Question – what does Ezekiel run in your neck of the woods?

              I am intrigued by the wide span in prices locally – I just bought two loaves at $3.99 each this morning. I just cannot seem to get my head around how any foodstuff can typically run $3.99-$7.99, depending on the store. These stores are otherwise pretty similar. What does that tell us about our food delivery system?

              I dunno. But It does pique my interest.

              Have you tried bakin’ bread? It can be a kick-and-a-half. I think you might be able to do it with a slurry of pre-soaked wheat berries – I’ve just gotten a little lazy since finally stumblin’ across Ezekiel, and haven’t yet tried it.

              Now?

              It’s a beautiful day –

              Vivamus

              1. I’m in the Philippines and virtually everything has added sugar. It’s been like that ever since I first came here seven years ago. They sell special ‘Filipino-style’ pasta sauces, pizzas etc which have even more added sugar than their US, Australian & European equivalents.

                Truth to tell though, the scariest.thing here is all the high trans fat foodstuffs on sale and heavily marketed by the likes of Nestle

                1. Mr Fumblefingers,

                  Thank you.

                  Are you eatin’ that sort of thing or cookin’ at home?

                  Are you seeing the American-style girths and health problems – diabetes, cardiovascular disease, etc. – amongt the locals?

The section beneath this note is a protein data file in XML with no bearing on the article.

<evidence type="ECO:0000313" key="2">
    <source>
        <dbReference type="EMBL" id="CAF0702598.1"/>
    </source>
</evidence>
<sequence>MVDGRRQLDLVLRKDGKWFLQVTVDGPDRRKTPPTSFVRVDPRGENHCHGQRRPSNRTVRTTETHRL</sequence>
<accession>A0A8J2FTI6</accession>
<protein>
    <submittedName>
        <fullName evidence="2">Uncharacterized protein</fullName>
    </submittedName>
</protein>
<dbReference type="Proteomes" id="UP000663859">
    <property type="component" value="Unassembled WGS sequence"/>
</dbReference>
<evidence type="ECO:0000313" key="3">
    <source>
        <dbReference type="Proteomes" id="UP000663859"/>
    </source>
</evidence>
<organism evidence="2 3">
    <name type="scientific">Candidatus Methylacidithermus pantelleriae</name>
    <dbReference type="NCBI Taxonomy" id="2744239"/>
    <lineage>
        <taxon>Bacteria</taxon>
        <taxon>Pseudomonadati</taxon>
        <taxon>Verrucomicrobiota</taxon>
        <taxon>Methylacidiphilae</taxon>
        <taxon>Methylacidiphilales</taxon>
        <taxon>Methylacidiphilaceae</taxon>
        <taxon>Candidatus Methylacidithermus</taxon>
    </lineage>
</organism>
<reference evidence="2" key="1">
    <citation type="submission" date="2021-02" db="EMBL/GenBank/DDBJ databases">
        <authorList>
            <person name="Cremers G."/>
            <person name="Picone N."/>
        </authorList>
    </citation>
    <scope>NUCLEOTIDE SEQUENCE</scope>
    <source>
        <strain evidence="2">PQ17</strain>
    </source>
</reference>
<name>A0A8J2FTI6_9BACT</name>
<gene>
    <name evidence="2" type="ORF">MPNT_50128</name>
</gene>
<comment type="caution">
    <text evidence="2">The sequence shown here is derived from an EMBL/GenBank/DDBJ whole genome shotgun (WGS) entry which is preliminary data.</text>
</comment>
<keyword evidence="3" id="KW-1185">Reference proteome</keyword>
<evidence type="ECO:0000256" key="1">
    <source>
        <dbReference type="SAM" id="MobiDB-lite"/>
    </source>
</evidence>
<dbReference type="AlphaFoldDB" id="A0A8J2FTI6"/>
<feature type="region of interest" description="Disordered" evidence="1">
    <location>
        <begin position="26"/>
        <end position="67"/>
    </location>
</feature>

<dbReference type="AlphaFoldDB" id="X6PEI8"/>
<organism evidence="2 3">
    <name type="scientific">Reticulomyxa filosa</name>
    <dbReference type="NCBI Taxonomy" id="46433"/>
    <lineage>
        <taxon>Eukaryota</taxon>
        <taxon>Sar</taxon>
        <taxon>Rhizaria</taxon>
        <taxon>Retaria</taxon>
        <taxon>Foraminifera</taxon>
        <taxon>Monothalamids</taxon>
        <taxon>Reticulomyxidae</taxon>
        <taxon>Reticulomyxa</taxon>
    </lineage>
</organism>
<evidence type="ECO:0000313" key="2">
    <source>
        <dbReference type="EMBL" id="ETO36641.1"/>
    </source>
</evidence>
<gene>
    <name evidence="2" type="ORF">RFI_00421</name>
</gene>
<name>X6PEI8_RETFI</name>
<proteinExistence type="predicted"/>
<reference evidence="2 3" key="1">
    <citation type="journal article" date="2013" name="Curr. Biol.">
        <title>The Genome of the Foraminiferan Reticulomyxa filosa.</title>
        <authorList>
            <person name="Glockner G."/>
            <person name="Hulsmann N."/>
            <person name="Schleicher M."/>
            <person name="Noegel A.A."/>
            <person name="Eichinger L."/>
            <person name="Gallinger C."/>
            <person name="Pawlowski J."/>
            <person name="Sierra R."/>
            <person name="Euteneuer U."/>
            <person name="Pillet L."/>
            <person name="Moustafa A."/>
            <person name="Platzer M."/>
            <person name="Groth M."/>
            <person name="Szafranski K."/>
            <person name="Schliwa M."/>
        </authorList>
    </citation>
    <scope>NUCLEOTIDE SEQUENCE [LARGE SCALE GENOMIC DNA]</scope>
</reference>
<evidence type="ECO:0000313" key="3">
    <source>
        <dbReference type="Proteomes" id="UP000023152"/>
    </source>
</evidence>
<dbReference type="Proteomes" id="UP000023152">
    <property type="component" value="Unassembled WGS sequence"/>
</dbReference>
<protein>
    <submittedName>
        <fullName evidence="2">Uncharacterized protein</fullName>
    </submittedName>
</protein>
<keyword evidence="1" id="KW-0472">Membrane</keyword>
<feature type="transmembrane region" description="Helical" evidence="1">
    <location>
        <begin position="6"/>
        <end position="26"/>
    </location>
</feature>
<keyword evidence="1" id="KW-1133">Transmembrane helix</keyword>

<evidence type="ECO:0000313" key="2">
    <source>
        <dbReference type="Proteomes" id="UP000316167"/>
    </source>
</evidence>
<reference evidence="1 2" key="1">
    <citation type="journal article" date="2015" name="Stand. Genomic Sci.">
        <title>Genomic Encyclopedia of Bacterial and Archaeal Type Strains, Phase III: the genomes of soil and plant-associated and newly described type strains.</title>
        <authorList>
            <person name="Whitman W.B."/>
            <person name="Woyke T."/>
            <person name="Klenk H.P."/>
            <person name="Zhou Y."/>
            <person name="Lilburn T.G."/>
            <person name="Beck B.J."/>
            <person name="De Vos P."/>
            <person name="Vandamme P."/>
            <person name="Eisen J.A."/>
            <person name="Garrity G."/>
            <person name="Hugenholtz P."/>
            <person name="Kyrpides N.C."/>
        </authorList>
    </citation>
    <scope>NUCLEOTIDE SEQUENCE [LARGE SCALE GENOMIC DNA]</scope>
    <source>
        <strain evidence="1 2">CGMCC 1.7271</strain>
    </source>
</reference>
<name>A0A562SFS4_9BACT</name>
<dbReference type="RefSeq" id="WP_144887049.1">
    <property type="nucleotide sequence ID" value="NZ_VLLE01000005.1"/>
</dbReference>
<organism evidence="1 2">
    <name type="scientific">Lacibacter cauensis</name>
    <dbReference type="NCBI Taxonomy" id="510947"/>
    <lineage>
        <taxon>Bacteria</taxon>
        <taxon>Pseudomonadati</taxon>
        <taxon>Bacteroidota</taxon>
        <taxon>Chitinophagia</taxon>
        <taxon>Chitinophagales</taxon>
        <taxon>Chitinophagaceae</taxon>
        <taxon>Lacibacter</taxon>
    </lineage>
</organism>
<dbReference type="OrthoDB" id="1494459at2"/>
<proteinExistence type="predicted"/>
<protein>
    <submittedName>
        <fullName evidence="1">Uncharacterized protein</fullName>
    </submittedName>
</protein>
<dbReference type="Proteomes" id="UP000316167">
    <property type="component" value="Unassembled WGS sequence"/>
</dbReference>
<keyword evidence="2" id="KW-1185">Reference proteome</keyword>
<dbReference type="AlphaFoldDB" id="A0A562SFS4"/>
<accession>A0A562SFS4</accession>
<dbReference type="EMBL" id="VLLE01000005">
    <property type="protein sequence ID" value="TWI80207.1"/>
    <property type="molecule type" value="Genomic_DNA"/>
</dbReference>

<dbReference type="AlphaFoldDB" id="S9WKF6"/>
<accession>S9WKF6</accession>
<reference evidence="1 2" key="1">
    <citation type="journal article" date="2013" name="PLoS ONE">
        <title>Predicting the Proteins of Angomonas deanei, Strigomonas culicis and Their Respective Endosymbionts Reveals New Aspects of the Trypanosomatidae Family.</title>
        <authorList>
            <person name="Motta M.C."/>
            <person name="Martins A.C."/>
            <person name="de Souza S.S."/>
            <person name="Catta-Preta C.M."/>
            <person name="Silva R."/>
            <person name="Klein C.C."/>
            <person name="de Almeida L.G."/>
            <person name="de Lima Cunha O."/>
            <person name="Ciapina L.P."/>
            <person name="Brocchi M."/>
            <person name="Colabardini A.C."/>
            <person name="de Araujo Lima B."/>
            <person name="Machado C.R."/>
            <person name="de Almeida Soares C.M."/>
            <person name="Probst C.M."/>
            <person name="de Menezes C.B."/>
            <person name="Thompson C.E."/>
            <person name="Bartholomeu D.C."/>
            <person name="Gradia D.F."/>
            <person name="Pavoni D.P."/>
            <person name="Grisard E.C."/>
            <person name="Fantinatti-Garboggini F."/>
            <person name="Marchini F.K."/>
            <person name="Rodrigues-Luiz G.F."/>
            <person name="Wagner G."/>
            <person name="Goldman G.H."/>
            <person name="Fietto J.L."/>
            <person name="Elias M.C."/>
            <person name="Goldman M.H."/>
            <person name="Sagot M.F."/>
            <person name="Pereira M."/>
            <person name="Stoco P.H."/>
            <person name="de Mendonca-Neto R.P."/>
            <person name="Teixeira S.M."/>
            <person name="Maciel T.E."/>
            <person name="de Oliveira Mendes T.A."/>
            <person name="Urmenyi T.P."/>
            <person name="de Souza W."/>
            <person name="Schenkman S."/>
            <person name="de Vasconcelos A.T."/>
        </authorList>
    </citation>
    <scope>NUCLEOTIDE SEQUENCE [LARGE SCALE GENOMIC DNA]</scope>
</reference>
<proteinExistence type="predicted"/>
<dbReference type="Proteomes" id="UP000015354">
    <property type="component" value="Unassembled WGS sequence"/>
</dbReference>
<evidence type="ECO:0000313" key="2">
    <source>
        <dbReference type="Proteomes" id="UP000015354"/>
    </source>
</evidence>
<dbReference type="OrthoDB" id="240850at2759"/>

Much of an Expat community? Or have you gone local?

                  You are certainly livin’ in an interestin’ place in interestin’ times!

                  Is it goin’ as you planned?

                  Best regards,

                  Vivamus

                  1. I do eat out occasionally although I usually just stick to black coffee or tea while others eat. Finding places that serve vegetarian food prepared without oil salt or sugar is difficult. My wife therefore makes most of my food (she gets upset if I cook) and that’s based on blac/brown/red rice or sweet potatoes plus assorted vegetables including legumes.

                    From observation, I’d reckon that 80% of people over 30 here are overweight or obese. Even the ‘slim’ ones often have a visible pot belly. Junk foods are everywhere and diabetes is common. Plus fatty pork and fried chicken when people have spare cash. Dried fish too. Perhaps not coincidentally, last year two kidney dialysis centres opened within a mile or two f where we live. There had been none before.

                    Lots of Americans here. And Europeans. Pensions go a lot further than they would in North America, Europe or Australia plus English is an official language and many official forms and legal documents are in English. Alcohol and cigarettes are also cheap.

                    I’d hoped to spend half the year here and half in Australia but I haven’t managed to get back to Oz for over a year now. The lockdown here is very strict and travel is difficult.

                    1. Mt Fumblefingers,

                      Thank you!

                      Questions, questions – always questions . . . .

                      Social life?

                      Medical care?

                      Are you maintaining two households – one in the Philippines and one in Australia?

                      Would you recommend this lifestyle to others?

                      And the most important question of all –

                      How’s the weather?